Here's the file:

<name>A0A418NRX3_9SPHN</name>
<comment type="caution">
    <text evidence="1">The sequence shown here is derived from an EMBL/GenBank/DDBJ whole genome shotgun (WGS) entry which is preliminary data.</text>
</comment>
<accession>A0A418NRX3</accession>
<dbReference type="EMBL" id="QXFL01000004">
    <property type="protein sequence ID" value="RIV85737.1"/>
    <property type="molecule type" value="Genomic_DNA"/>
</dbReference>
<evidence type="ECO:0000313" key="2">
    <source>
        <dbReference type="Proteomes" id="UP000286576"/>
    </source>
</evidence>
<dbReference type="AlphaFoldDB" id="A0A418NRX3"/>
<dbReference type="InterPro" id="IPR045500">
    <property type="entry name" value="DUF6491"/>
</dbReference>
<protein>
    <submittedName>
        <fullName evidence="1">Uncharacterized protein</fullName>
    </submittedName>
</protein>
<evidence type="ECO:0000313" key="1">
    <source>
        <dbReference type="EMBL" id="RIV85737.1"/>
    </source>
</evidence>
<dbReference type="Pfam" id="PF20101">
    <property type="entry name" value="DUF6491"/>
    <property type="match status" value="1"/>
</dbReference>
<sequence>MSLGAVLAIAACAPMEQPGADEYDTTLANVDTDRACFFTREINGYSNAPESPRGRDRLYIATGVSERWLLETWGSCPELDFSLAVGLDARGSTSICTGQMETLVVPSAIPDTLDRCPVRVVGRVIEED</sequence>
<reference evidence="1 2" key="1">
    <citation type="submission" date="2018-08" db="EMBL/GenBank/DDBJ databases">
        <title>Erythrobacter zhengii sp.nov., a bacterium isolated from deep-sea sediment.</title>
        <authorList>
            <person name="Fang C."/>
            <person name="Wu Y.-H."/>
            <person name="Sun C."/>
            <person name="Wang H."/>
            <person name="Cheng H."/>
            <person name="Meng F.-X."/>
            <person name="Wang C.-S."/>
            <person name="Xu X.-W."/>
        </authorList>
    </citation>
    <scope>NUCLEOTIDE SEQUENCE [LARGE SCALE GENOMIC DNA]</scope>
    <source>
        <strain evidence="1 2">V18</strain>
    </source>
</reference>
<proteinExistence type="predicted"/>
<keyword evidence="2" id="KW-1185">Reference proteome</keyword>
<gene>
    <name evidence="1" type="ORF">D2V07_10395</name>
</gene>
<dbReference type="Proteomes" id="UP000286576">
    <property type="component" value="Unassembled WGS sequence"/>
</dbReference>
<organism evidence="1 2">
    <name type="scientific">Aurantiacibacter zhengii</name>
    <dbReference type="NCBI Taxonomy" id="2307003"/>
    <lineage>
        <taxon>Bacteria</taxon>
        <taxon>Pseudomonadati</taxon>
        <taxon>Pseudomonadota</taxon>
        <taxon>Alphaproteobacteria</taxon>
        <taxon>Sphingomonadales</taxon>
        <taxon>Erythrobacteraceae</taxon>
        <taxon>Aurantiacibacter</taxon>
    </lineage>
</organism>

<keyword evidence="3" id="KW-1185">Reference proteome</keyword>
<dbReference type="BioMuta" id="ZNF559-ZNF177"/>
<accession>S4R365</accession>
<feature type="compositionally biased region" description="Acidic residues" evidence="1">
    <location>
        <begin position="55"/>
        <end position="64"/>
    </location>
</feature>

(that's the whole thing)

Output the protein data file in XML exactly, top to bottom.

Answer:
<name>A0A418NRX3_9SPHN</name>
<comment type="caution">
    <text evidence="1">The sequence shown here is derived from an EMBL/GenBank/DDBJ whole genome shotgun (WGS) entry which is preliminary data.</text>
</comment>
<accession>A0A418NRX3</accession>
<dbReference type="EMBL" id="QXFL01000004">
    <property type="protein sequence ID" value="RIV85737.1"/>
    <property type="molecule type" value="Genomic_DNA"/>
</dbReference>
<evidence type="ECO:0000313" key="2">
    <source>
        <dbReference type="Proteomes" id="UP000286576"/>
    </source>
</evidence>
<dbReference type="AlphaFoldDB" id="A0A418NRX3"/>
<dbReference type="InterPro" id="IPR045500">
    <property type="entry name" value="DUF6491"/>
</dbReference>
<protein>
    <submittedName>
        <fullName evidence="1">Uncharacterized protein</fullName>
    </submittedName>
</protein>
<evidence type="ECO:0000313" key="1">
    <source>
        <dbReference type="EMBL" id="RIV85737.1"/>
    </source>
</evidence>
<dbReference type="Pfam" id="PF20101">
    <property type="entry name" value="DUF6491"/>
    <property type="match status" value="1"/>
</dbReference>
<sequence>MSLGAVLAIAACAPMEQPGADEYDTTLANVDTDRACFFTREINGYSNAPESPRGRDRLYIATGVSERWLLETWGSCPELDFSLAVGLDARGSTSICTGQMETLVVPSAIPDTLDRCPVRVVGRVIEED</sequence>
<reference evidence="1 2" key="1">
    <citation type="submission" date="2018-08" db="EMBL/GenBank/DDBJ databases">
        <title>Erythrobacter zhengii sp.nov., a bacterium isolated from deep-sea sediment.</title>
        <authorList>
            <person name="Fang C."/>
            <person name="Wu Y.-H."/>
            <person name="Sun C."/>
            <person name="Wang H."/>
            <person name="Cheng H."/>
            <person name="Meng F.-X."/>
            <person name="Wang C.-S."/>
            <person name="Xu X.-W."/>
        </authorList>
    </citation>
    <scope>NUCLEOTIDE SEQUENCE [LARGE SCALE GENOMIC DNA]</scope>
    <source>
        <strain evidence="1 2">V18</strain>
    </source>
</reference>
<proteinExistence type="predicted"/>
<keyword evidence="2" id="KW-1185">Reference proteome</keyword>
<gene>
    <name evidence="1" type="ORF">D2V07_10395</name>
</gene>
<dbReference type="Proteomes" id="UP000286576">
    <property type="component" value="Unassembled WGS sequence"/>
</dbReference>
<organism evidence="1 2">
    <name type="scientific">Aurantiacibacter zhengii</name>
    <dbReference type="NCBI Taxonomy" id="2307003"/>
    <lineage>
        <taxon>Bacteria</taxon>
        <taxon>Pseudomonadati</taxon>
        <taxon>Pseudomonadota</taxon>
        <taxon>Alphaproteobacteria</taxon>
        <taxon>Sphingomonadales</taxon>
        <taxon>Erythrobacteraceae</taxon>
        <taxon>Aurantiacibacter</taxon>
    </lineage>
</organism>

<keyword evidence="3" id="KW-1185">Reference proteome</keyword>
<dbReference type="BioMuta" id="ZNF559-ZNF177"/>
<accession>S4R365</accession>
<feature type="compositionally biased region" description="Acidic residues" evidence="1">
    <location>
        <begin position="55"/>
        <end position="64"/>
    </location>
</feature>